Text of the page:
In this article we will discuss about the Mechanism of Mineral Salt in Xylem.
After absorption from the soil by epiblema cells, the mineral salts pass radially inwards into the tracheary elements. With the transport of water the mineral salts also pass upwardly to reach the leaves and other parts.
That xylem is the pathway for the transport of mineral salts is based on the following facts:
1. Xylem sap contains mineral salts.
2. Salt uptake increases with the increase in the rate of transpiration and transport of water.
3. Ringing and hollowing experiments which disrupt the continuity of cortex, phloem and pith do not influence the rate of mineral uptake till the roots are metabolically active.
4. Tracer Technique. Analysis of bark and wood shows that bark (including phloem) contains more minerals than the wood although phloem is not the pathway of transport of minerals. Therefore, Stout and Hoagland (1939) inserted a paraffin paper between xylem (wood) and phloem (bark) up to a length of 23 cm (Fig. 12.9).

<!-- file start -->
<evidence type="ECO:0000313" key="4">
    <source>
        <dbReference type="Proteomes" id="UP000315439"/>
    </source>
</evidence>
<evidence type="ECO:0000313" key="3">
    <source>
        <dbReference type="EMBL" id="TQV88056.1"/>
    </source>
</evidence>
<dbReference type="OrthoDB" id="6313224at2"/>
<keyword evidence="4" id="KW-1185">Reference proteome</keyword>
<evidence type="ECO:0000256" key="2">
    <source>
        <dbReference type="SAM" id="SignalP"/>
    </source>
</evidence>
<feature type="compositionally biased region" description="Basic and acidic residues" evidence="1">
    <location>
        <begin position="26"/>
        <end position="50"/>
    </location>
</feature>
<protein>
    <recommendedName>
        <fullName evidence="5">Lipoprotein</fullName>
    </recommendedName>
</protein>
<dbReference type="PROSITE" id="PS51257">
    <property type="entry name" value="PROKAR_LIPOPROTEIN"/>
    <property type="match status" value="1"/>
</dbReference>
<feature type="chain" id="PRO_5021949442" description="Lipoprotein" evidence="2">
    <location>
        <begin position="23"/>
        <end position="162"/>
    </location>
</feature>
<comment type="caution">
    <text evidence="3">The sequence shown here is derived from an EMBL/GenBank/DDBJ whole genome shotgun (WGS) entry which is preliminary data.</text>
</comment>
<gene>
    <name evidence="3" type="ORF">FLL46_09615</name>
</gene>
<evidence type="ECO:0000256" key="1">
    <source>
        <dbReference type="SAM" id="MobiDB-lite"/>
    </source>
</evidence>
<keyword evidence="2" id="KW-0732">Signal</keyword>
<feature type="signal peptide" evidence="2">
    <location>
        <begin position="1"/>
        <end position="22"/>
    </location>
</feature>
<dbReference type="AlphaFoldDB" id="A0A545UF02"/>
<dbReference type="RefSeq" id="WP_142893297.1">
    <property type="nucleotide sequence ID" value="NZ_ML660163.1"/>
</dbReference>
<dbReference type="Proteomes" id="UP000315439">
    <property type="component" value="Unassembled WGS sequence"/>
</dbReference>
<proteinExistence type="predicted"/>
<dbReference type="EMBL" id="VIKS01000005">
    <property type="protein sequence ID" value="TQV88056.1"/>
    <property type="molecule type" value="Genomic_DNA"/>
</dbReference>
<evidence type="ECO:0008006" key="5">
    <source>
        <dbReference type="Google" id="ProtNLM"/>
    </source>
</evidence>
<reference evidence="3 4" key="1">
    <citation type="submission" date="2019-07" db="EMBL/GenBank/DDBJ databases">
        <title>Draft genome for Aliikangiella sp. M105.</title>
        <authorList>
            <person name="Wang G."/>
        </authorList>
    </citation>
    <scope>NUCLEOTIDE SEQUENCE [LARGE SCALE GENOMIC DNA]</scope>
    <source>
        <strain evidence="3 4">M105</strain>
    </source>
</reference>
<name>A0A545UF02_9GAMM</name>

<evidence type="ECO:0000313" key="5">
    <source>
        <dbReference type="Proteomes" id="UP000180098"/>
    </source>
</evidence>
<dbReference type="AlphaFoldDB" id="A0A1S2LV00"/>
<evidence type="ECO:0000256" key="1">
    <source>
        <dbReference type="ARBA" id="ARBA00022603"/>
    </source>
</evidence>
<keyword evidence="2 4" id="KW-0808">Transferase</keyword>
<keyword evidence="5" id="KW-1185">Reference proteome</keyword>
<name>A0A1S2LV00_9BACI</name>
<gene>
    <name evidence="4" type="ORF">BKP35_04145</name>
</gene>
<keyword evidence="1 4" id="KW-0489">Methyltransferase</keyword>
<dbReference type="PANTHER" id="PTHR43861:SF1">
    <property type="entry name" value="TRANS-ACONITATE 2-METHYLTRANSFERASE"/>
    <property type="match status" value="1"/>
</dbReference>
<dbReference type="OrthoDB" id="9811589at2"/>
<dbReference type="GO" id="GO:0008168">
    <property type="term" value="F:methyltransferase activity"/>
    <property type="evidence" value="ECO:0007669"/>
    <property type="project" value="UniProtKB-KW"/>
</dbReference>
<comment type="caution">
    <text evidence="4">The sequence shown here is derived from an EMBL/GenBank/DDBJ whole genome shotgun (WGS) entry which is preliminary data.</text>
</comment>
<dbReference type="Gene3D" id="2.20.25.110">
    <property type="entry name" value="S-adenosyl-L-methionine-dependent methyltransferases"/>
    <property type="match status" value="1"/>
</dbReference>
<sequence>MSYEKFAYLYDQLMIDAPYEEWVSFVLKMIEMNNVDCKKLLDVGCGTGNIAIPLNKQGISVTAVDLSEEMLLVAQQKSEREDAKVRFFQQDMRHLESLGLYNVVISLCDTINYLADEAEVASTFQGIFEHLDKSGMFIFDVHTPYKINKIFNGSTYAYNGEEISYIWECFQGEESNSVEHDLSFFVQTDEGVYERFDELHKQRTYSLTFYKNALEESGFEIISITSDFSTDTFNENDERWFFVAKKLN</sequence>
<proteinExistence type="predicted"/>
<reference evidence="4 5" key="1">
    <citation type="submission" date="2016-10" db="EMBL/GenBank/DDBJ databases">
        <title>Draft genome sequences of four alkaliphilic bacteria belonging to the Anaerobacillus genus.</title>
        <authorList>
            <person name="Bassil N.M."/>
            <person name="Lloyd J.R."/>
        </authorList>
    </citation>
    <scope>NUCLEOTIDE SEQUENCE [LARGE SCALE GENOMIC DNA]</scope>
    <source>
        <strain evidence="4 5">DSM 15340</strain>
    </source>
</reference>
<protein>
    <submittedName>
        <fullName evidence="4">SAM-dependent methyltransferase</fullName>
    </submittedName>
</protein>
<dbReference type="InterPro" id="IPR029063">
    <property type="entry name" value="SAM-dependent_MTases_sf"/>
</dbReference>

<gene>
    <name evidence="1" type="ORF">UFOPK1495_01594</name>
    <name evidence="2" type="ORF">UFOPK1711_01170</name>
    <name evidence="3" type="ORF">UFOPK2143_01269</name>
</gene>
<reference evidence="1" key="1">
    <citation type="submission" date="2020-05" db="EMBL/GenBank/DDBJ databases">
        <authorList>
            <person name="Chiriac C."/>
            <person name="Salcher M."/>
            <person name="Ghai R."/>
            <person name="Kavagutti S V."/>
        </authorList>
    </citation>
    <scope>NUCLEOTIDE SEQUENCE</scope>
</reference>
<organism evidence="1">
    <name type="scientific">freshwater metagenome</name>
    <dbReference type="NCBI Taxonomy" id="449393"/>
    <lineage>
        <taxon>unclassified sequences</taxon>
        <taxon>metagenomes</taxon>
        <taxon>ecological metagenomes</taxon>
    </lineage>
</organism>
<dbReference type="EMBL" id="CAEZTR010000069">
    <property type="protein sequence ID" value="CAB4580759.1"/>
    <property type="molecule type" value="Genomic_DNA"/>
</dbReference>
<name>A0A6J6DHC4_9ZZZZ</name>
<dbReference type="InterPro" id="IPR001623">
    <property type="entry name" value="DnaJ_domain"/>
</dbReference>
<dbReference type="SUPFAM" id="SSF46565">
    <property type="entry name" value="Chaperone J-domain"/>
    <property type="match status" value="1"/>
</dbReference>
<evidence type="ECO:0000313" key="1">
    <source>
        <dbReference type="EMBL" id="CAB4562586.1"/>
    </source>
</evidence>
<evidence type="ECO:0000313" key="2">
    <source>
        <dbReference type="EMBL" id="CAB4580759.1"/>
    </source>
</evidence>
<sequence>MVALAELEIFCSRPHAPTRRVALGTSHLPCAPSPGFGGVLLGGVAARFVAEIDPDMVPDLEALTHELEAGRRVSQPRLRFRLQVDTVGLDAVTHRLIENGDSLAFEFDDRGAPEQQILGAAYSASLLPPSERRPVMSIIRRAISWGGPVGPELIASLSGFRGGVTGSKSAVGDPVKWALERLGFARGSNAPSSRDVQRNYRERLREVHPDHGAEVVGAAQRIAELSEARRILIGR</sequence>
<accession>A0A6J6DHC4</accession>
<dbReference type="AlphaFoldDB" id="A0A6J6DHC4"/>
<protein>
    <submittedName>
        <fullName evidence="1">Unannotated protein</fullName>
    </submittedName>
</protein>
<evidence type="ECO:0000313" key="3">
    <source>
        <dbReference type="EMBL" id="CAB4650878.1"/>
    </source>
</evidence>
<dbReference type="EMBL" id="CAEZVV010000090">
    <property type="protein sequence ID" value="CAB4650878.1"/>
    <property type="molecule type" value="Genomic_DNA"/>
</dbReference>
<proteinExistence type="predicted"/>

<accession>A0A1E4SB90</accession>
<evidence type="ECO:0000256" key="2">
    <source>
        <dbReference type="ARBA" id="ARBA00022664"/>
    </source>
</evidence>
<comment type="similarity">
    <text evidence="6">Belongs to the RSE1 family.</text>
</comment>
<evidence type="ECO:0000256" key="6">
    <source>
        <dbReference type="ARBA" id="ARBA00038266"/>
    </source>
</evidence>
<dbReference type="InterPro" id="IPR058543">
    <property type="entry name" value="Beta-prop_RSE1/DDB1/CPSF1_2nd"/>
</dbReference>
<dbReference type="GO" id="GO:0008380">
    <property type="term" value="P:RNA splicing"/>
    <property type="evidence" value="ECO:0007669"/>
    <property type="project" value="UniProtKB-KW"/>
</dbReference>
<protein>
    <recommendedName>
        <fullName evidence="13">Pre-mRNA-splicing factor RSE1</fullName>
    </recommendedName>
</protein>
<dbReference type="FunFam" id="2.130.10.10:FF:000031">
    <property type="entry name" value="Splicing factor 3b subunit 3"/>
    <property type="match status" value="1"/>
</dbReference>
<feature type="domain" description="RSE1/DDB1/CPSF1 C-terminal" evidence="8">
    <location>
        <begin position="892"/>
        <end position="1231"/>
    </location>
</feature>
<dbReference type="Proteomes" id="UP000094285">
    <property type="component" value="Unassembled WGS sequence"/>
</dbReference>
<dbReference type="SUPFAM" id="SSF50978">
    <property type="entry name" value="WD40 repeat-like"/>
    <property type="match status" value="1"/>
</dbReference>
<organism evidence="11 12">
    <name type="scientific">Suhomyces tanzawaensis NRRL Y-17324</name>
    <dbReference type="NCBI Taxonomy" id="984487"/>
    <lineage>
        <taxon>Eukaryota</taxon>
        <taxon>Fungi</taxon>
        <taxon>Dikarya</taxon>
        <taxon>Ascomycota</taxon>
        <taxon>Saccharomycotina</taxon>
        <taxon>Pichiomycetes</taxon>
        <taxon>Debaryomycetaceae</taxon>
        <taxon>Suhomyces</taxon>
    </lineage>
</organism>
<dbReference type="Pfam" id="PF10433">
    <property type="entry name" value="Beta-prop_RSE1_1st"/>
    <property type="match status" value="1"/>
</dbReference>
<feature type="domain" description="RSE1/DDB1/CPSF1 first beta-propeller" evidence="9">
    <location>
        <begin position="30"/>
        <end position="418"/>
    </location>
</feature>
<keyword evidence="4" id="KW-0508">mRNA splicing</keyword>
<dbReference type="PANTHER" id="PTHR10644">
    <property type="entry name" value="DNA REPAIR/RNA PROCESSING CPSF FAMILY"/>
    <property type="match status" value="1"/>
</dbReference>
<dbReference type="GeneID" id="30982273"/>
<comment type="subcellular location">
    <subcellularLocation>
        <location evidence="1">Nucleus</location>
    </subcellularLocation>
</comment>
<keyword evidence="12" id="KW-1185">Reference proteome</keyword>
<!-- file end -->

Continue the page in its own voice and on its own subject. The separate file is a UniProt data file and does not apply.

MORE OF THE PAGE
Radioactive potassium or phosphorous was added to the rooting medium. The concentration of radioactive mineral was found out at various levels in the stem near and in the area of separation of xylem and phloem (Table 12.5).
The data shows that in the stripped area little concentration of mineral occurs in the bark though its amount is quite high in the xylem. Greater amount of mineral in the bark above and below the strip is due to local absorption of mineral from xylem by living cells of bark but there is little translocation through it.
The pathway is only xylem. Through xylem the absorbed minerals are passed into leaves. From leaves the mineral salts reach other parts through phloem.